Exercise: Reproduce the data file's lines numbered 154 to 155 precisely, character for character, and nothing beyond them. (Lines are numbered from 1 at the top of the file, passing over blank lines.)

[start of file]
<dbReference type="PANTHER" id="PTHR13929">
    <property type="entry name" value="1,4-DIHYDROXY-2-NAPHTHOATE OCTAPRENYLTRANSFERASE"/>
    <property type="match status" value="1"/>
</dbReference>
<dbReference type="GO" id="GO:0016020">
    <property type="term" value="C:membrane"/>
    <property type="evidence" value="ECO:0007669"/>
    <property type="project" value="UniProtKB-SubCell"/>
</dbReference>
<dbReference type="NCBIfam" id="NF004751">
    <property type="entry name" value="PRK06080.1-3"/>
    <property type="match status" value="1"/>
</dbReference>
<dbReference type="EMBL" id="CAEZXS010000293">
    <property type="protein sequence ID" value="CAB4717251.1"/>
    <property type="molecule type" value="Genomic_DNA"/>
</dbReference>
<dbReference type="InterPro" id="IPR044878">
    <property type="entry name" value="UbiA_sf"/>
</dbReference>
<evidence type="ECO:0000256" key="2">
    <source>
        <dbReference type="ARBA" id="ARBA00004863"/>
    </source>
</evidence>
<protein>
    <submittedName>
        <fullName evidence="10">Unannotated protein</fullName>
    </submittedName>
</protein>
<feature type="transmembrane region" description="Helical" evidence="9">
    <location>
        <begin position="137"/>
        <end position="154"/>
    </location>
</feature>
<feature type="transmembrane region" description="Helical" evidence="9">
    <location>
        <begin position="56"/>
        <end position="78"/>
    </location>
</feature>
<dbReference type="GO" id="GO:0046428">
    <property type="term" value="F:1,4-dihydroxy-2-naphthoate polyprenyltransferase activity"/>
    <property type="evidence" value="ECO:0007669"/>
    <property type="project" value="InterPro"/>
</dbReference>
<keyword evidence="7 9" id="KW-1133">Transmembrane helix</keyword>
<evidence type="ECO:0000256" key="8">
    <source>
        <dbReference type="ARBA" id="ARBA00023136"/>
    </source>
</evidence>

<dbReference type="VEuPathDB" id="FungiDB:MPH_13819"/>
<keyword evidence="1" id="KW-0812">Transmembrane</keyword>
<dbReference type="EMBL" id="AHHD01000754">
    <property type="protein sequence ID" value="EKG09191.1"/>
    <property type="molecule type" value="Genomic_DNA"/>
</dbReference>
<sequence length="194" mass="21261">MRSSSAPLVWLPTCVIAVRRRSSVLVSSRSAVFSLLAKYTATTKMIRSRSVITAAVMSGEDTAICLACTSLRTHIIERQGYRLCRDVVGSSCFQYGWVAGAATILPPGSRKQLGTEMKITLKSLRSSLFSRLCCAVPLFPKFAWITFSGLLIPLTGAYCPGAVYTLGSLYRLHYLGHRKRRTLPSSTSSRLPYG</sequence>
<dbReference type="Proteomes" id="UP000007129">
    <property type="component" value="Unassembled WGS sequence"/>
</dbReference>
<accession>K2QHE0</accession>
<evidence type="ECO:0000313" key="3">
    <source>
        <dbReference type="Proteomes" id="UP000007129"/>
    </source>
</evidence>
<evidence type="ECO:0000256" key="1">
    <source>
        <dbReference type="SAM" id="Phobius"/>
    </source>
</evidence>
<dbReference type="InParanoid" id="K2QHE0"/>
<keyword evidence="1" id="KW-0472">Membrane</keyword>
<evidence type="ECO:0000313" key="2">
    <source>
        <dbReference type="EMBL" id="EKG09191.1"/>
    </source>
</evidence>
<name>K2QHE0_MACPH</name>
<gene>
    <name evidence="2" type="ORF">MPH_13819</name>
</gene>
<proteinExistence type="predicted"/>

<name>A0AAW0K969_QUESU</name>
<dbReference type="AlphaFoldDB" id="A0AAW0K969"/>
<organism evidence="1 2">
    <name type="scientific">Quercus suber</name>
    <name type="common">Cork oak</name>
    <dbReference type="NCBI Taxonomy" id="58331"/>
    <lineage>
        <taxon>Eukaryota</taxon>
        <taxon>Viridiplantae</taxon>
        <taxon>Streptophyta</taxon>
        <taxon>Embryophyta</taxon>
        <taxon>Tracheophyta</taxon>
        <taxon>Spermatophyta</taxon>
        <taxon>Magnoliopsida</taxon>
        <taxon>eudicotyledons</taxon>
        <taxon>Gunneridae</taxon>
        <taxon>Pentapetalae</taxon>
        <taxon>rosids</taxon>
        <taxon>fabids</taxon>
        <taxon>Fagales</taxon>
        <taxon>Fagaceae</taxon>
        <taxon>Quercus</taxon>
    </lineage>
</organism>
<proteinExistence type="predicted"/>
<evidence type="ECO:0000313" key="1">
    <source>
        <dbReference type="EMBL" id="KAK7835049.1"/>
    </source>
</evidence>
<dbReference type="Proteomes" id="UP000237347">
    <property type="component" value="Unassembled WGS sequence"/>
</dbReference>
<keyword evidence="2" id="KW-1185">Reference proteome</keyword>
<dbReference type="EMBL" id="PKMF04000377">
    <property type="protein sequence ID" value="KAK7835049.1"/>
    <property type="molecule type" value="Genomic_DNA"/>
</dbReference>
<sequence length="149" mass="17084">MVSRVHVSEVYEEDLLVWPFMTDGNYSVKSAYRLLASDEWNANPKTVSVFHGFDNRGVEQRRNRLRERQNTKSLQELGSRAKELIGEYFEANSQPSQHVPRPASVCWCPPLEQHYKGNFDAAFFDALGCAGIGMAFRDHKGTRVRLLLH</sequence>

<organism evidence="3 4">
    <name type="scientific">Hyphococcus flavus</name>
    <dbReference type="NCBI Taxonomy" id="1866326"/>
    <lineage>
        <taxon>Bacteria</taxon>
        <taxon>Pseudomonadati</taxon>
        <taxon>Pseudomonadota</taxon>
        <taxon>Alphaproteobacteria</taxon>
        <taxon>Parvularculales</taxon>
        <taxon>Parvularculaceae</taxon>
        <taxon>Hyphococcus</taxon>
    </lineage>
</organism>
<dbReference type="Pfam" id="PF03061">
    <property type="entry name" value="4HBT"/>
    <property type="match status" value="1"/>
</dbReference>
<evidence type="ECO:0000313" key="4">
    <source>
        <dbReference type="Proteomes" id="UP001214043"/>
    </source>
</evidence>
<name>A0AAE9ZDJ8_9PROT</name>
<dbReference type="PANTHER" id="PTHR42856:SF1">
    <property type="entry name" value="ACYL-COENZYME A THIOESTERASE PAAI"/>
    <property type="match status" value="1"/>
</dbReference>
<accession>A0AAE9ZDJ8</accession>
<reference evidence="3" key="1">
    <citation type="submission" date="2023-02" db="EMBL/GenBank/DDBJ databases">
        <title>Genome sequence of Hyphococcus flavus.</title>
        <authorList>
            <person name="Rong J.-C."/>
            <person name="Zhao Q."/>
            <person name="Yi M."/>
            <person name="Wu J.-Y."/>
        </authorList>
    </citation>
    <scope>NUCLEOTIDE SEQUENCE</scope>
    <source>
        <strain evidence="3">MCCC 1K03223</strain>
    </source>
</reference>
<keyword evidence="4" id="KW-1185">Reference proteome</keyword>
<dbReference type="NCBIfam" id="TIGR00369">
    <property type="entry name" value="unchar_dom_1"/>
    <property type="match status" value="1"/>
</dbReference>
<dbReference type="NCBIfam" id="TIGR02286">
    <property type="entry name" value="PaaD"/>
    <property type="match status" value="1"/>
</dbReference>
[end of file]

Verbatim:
<reference evidence="3" key="1">
    <citation type="submission" date="2023-02" db="EMBL/GenBank/DDBJ databases">